As we clock up double figures with our 10th episode this one is dominated by stories of some truly bizarre people including the gold suited Spanish dwarf Perro.
But we begin with the prospect of a re-enactment of Kate Bush’s Wuthering Heights by Glyn and Paul on Sidbury Hill. A prospect too ghastly for words. You’ll have to listen to find out more.
We then catch up with activity over the two weeks since the last podcast which mostly involve the colour blue. Yes, it’s bluebell time again in Wiltshire and after visits to several woods we’re just about done with bluebell photographs and the challenges involved in photographing them. As for the best display? For us it’s a toss up between Bidcombe Wood and Gopher Wood. Check out the Facebook page (or Closed Facebook Group if you’re a member) for the photos.
And with everything that’s going on in the world of Hidden Wiltshire (including the new and thriving Online Shop linked below) Glyn has issued the first weekly Newsletter. Subscribe on the website to receive a copy by email.
Then onto this week’s walk which is dominated by the Fonthill Estate. You can follow the walk on the website using the link below. It’s an extraordinary story of immense wealth generated in the dark days of slavery, accompanied by scandal, man-traps and killer bloodhounds. A story of the inheritance by an 18 year old William Beckford of the largest real estate in Europe, followed by marriage and a ruined reputation. He sought solace in a young Italian boy named Gregorio Franchi and the aforementioned dwarf Perro. These characters all appear in the thoroughly recommended trilogy The Complete Adventures of Henry Chalk, Pedestrian Tourist by Wiltshire author Nick Cowen (link below).
We discuss the construction (and eventual collapse) of the extravagant Fonthill Abbey built to house William’s collection of art and manuscripts, described by essayist and friend of the poet John Keats William Hazlitt as “an immense museum of all that is most curious and costly and at the same time worthless”. He went on to say of William “The only proof of taste he has shown in the collection is his getting rid of it”!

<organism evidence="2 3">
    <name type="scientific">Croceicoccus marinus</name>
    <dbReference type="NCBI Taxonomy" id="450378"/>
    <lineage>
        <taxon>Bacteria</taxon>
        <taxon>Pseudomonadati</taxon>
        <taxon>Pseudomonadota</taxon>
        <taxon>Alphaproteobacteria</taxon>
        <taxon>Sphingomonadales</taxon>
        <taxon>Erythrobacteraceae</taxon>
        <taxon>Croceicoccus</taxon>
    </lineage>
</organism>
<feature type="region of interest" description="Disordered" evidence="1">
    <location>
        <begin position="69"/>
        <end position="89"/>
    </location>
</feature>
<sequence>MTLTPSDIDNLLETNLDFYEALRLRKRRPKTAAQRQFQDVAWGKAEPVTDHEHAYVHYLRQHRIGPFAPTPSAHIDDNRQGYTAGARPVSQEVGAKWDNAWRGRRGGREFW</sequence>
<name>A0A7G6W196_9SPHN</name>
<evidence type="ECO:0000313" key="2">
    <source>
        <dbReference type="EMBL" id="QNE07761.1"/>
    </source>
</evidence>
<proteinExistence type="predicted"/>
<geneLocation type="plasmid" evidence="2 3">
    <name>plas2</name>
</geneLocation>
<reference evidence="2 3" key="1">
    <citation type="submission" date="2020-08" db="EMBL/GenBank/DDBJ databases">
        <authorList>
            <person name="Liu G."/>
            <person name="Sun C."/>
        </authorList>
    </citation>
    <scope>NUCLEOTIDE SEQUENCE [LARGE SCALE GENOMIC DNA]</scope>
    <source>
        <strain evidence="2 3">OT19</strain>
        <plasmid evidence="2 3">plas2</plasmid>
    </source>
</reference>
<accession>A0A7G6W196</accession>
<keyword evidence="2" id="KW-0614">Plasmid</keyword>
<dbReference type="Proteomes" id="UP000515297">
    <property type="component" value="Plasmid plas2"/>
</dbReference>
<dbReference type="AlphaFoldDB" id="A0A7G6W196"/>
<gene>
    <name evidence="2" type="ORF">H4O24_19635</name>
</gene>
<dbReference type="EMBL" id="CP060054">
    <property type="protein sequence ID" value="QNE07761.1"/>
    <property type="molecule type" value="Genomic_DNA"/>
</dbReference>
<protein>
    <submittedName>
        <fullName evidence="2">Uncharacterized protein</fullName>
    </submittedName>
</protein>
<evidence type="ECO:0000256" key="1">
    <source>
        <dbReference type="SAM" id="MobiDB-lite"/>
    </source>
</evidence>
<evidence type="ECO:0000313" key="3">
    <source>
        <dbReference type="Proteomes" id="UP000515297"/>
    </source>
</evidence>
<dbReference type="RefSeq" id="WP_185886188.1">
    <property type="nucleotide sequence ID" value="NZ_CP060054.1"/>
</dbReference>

The estate changed hands a number of times over the years and is now owned by Alastair Morrison, 3rd Baron Margadale no less. But controversy continued to surround Fonthill (the current house is the sixth iteration) with complaints to the police about an all night 21st birthday party for Morrison’s daughter Nancy in 2016 which made the national press. But this was eclipsed by William Beckford’s own 21st birthday party at the estate in 1781 which lasted three days!
But this part of Wiltshire is not just about the estate. Whilst the landscape may be somewhat manicured and artificial it is not without its appeal. And we’re not just talking about the Beckford Arms at Fonthill Gifford! Like so much of our countryside it is dotted with ancient churches including the pretty little church at Berwick St Leonard with its touching memorials, including that to the six of MP George Grobham Howe’s 11 children who died before the age four in the late 17th century. We also find the remains of a long gone system of irrigation by means of sluice gates and drains that would have been used to flood the meadows between Berwick St Leonard and Fonthill Bishop.
We finish with a reminder about the offer to listeners of the podcast from Lowa Boots UK. You’ll need to listen to the podcast for details of how you can save 20% on their walking boots and shoes.
The music and sounds in the podcast are provided by the multi-talented Steve Dixon. The piece in the Introduction is entitled “The Holloway”, whilst the piece introducing us to the walk is entitled “Dark and Lonely Water”. The words are from a 1970s public information film warning about the dangers of children playing by water and were read by actor Donald Pleasance.